The new building was described as “built from wire cut from Helena brick of Maroon and red-brown colors, combined with concrete and granite in the north entrance and steps.” The end bay windows were French in design, stretched in copper with a granite trim. The 160-foot by 41-foot building was built with a mechanical border, iron below the ground floor and went up three floors with a functional attic above.

With building costs soaring, cuts had to be made. The steep-peaked roof was originally supposed to be of copper, instead asbestos shingles were used; at places where oak was specified it was replaced with fir or pine. Pre-cast stone was replaced with granite trim. Anywhere a buck could be saved it was, whether with cheaper paint, or cheaer locks. At one point an auditorium/gymnasium had been proposed, but they simply didn’t have the room.

Although now empty, without heat and changed many times in the interior configuration, it indeed was a magnificent specimen of architecture.

The ground floor entrance opened onto the south overlooking the east-west gulch and Pershing Hall at the bottom with stairs leading to the first floor and restrooms on both sides. Among the rooms was a 114-person capacity dining room with a terrace and an adjacent kitchen, food storage and laundry areas; and too, living quarters for the kitchen staff. The west end contained the large, 24-foot by 40-foot recreation room, house mother’s office and a small “fudge” kitchen to prepare snacks during gatherings. The recreation room had the latest in “tubing style” furniture and beautiful, huge, white lighted spires clothed in silver. In earlier plans it showed a biology laboratory and classroom in that area.

When entering the first floor through the north, main entry people were met with “a spacious patterned terrazzo floored hallway” that was lighted with “tapered lights in simulated wrought-iron holders,” with a “long mahogany table in a refectory design” with two matching chairs. The reception and business office area was the first area encountered by the student once through the hallway that also included the switchboard. There was also men’s and women’s lounge areas with restrooms. Further to the southeast were student rooms.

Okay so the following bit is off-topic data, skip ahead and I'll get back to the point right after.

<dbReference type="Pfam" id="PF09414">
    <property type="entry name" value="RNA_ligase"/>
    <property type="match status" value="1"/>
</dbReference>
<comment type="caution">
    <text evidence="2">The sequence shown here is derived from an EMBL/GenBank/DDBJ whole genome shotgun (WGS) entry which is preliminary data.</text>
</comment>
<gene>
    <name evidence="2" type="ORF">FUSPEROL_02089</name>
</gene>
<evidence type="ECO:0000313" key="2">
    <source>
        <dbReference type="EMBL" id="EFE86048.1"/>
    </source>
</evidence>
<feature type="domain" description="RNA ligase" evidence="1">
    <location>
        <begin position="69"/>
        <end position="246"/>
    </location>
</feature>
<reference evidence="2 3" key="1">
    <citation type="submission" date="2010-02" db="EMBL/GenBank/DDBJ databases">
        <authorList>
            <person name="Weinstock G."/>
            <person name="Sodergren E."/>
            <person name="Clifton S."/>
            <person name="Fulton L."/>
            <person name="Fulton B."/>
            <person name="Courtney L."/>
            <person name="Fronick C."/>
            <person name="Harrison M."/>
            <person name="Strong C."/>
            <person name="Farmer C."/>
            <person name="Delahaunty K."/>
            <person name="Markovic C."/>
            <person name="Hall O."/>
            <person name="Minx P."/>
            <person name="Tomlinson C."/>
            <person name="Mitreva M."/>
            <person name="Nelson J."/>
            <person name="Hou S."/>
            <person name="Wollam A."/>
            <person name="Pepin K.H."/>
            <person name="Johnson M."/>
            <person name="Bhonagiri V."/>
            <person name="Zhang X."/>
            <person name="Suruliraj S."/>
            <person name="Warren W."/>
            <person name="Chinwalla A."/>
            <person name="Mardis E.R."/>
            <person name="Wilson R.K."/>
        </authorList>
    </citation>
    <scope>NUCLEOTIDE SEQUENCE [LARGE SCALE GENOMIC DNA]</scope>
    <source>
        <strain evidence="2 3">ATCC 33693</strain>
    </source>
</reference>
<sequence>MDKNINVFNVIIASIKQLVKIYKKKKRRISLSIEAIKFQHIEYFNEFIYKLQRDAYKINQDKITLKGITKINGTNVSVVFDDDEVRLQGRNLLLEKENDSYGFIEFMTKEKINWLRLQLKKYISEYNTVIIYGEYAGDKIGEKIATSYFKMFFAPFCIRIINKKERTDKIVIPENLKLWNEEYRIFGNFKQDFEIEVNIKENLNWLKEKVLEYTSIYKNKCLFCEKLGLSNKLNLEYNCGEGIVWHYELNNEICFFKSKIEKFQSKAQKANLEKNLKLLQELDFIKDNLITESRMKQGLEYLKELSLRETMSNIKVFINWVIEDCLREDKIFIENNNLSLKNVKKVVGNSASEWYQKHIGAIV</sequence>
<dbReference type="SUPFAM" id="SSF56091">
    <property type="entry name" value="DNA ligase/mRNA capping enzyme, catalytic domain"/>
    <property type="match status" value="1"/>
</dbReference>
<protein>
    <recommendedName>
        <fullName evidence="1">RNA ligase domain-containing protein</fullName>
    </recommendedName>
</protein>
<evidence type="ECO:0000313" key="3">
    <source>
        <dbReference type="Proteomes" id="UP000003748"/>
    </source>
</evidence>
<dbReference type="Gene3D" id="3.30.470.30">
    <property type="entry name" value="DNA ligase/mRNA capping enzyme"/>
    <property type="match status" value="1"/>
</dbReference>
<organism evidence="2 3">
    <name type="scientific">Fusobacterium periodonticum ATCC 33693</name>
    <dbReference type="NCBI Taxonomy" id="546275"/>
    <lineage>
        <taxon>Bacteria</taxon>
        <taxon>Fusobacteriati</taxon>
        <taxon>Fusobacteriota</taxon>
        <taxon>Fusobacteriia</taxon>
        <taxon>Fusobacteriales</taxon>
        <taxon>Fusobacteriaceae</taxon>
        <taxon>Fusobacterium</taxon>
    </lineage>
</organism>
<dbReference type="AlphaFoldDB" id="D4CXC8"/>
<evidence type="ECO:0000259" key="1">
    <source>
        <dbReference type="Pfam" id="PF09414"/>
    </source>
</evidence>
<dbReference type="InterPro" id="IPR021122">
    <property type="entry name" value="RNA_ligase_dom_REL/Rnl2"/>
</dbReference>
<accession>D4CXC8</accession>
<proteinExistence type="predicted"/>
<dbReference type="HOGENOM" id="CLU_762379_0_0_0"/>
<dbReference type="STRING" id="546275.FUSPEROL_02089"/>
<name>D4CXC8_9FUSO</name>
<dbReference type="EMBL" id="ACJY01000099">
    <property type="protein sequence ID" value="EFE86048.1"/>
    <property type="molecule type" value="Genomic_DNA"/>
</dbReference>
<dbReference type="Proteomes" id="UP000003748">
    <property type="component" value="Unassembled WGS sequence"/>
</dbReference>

The highlight of the first floor, though, was the oak floor 24-foot by 20-foot living room, or coed club, that occupied the west end. At first this was designated as the library, but again space restructuring ruined that idea.

The pillars and beamed ceiling were also of an oak finish and a fireplace in green tile. The chairs, davenports, love seats, drapes, wall paint and more were of deep rich colors of the rainbow making an elegant social setting, only matched by the chandeliers with golden globes. In addition, the west end included an infirmary and director’s suite.

The second and third floors contained the bulk of the double coed rooms, equipped with beds, washbowl, mirror, medicine cabinet, closets, built in book case and cabinet, closets, study chairs and more. Elsewhere on the floor were the toilets and bathrooms, and a dressing room with built-in ironing boards. The Dean of Women suite occupied part of the third floor. And, lastly, the attic was divided into sewing and storage rooms.

The building was originally scheduled for occupation in the summer of 1936, but delays in receiving the furnishings and equipment prevented it. Also, the drought, which caused a total crop failure hurt the fall enrollment. Thus, Vande Bogart had to explain to Secretary Ickes why their payment on the 80 percent loan was late.

But, as usual, the school persevered, the payments were made, the dormitory filled and then plans began for a men’s dormitory, vo-tech building and an administration building with classrooms.

(Next time: The building era of 1941-1953, including Cowan Hall.)